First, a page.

Wednesday, September 07, 2005
What’s soft as a pillow, cold as hell and just got smacked in the face?—Earlier this summer, when things were sunnier and merrier—give or take a war or two—NASA chased down a comet, Tempel 1, and blasted it to see what flew out. The answer was a lot of the stuff that created the early solar system, which is just what everyone seemed to expect. But that’s good; it’s nice when things work out that way.
The dust contained soot-like hydrocarbons, the stuff you find in limestone and crystalline silicates, scientists at the Johns Hopkins Applied Physics Lab told reporters prior to publication in Science. They also found aluminum sulfides and iron sulfides, the stuff of the earth's crust. The comet also contained a lot of carbon, the building block of carbon-based life forms like us. That also fits the theory, which holds that comets contain the material of the solar system’s beginnings frozen in time and place. It is from that mix that the sun and its planets accreted. While the solar system’s bodies were being formed, the comets were sailing around in the Oort Cloud, untouched. “It’s a missing link between what we’ve seen around these younger, baby stars and solar systems and what we now see around our own,” said Carey Lisse, a member of the Deep Impact team at Hopkins.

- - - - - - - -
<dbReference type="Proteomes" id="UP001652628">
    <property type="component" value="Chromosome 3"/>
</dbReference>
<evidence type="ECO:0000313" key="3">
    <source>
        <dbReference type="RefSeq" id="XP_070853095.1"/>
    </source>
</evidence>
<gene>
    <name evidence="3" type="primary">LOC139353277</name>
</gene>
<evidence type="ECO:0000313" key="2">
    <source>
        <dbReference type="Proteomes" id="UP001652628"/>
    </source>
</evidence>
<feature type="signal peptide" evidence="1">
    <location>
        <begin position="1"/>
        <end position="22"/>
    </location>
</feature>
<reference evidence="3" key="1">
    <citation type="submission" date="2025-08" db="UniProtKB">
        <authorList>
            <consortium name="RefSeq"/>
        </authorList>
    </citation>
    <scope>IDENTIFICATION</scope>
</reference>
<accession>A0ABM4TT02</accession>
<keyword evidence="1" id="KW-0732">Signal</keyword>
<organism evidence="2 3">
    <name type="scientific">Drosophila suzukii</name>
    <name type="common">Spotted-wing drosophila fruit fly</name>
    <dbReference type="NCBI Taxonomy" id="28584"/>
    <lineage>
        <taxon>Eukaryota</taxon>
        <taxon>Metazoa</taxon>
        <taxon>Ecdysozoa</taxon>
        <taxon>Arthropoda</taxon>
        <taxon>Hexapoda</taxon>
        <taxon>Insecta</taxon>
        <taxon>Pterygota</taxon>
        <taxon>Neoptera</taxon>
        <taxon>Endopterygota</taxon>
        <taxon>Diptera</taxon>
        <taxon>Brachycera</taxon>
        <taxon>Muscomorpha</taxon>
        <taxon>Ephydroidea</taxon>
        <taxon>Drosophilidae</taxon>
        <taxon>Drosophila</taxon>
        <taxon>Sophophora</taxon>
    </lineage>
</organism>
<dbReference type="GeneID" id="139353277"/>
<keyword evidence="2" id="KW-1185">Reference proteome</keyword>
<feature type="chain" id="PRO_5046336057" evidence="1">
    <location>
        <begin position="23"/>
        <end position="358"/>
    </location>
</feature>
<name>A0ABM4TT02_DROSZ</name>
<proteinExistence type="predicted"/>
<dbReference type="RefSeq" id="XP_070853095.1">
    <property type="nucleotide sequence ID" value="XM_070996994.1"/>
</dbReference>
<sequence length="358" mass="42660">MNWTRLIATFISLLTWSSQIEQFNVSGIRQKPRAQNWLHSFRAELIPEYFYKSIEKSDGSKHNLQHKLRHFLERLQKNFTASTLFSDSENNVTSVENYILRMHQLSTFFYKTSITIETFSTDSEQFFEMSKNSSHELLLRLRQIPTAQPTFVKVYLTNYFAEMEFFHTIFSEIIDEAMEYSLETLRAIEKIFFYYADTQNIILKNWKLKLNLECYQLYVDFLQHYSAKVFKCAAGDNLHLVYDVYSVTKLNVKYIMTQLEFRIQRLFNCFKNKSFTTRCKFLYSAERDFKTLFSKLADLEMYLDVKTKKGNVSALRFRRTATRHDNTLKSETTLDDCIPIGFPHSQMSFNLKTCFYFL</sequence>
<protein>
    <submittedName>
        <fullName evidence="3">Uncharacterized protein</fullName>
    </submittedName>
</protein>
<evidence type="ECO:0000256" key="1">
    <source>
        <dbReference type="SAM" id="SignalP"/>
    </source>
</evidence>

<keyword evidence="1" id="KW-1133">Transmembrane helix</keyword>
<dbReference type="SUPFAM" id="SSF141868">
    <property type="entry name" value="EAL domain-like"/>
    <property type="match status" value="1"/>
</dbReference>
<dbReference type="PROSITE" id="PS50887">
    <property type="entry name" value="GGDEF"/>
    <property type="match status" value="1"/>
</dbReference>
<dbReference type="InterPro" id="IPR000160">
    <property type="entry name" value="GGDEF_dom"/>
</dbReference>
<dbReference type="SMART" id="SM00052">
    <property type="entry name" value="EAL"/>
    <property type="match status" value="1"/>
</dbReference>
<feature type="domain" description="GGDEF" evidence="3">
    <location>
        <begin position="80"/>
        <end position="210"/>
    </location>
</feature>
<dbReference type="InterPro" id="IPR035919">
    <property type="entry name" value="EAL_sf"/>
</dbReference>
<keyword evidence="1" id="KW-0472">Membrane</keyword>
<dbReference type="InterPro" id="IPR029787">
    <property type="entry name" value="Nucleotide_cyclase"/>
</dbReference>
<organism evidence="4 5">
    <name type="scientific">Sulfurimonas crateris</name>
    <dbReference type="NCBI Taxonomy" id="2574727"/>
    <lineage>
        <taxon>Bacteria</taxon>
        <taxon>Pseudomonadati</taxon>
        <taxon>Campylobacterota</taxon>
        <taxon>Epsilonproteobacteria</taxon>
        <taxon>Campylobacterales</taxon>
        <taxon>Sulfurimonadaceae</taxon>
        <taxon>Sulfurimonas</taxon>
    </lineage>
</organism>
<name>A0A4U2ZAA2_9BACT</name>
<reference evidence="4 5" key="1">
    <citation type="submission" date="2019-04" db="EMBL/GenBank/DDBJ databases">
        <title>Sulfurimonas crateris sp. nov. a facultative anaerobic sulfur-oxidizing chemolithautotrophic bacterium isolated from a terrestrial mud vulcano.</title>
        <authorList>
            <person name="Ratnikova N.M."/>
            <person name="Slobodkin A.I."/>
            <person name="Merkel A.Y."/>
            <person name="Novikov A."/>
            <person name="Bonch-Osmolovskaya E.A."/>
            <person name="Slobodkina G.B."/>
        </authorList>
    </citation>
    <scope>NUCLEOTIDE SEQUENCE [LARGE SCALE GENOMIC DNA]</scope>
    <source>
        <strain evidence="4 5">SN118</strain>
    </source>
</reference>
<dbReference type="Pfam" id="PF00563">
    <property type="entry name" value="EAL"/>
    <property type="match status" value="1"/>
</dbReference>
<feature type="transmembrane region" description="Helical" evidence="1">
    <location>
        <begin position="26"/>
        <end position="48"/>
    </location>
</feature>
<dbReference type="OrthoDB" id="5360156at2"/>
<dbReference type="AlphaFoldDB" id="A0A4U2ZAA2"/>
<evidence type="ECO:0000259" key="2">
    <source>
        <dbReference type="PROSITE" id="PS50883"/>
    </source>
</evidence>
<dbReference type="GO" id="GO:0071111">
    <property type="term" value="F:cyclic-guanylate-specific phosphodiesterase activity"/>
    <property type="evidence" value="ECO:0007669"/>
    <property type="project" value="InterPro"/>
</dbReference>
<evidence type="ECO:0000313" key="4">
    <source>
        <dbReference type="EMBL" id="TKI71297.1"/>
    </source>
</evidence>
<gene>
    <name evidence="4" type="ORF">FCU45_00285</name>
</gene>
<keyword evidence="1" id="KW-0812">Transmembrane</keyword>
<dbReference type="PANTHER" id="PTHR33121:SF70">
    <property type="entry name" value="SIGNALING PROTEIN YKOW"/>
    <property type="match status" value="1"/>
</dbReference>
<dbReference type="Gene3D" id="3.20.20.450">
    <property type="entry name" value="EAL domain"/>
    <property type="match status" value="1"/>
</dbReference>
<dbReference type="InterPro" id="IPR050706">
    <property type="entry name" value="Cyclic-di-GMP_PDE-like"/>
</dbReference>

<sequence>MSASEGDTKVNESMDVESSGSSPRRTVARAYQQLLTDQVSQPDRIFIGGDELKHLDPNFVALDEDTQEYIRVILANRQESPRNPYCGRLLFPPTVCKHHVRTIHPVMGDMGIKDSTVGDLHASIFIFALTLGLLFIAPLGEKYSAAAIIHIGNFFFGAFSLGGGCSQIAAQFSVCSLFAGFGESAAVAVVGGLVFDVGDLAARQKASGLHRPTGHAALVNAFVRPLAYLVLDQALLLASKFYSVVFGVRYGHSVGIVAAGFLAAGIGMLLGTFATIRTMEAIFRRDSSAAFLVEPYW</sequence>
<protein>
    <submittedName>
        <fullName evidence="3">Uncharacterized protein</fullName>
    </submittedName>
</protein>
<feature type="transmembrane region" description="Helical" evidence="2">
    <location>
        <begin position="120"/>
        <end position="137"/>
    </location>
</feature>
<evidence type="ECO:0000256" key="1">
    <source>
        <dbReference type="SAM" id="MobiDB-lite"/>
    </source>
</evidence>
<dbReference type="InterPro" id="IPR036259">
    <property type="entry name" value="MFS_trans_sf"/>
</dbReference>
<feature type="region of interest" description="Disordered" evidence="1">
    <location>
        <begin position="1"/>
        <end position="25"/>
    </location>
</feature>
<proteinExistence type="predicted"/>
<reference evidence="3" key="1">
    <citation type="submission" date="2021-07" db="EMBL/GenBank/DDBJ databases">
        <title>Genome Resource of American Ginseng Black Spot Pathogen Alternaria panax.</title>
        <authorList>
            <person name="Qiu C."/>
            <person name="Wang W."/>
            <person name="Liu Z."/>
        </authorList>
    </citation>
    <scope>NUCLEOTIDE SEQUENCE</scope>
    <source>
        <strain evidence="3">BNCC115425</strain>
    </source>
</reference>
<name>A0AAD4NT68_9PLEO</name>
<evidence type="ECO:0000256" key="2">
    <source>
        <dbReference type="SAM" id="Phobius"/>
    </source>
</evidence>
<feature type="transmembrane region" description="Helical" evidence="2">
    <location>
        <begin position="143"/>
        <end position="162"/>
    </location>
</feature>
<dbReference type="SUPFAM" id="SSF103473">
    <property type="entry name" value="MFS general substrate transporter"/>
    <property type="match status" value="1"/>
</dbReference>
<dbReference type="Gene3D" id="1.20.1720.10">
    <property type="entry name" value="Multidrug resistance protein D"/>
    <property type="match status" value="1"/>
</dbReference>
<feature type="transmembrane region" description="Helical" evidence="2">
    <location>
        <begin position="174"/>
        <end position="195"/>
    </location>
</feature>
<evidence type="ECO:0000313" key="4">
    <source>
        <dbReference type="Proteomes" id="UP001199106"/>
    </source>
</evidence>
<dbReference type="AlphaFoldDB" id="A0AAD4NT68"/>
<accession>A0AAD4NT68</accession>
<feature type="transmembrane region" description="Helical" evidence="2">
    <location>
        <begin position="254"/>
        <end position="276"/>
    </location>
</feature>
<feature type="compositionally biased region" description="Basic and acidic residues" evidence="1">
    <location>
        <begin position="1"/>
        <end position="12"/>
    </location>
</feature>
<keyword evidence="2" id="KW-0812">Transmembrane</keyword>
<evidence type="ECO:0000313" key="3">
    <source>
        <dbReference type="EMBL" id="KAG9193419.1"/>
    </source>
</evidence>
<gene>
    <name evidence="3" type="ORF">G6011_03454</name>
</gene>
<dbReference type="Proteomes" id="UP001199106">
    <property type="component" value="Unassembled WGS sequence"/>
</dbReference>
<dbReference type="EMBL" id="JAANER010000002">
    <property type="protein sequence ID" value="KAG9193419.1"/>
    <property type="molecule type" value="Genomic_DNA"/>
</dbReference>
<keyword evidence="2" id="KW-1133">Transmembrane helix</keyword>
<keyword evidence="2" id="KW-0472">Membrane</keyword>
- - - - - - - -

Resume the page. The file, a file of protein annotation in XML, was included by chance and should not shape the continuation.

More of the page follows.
The outer layer of Tempel 1 is soft as a pillow, consisting of very fine, grainy material, very fragile in nature, and marked with craters.
NASA launched the project, Deep Impact, in January, sending it 268-million miles to intercept the comet on the Fourth of July. A copper bullet, weighing about 820 pounds, was shot off to intercept the comet while something like 80 observatories watched to see what blew out. Now we know.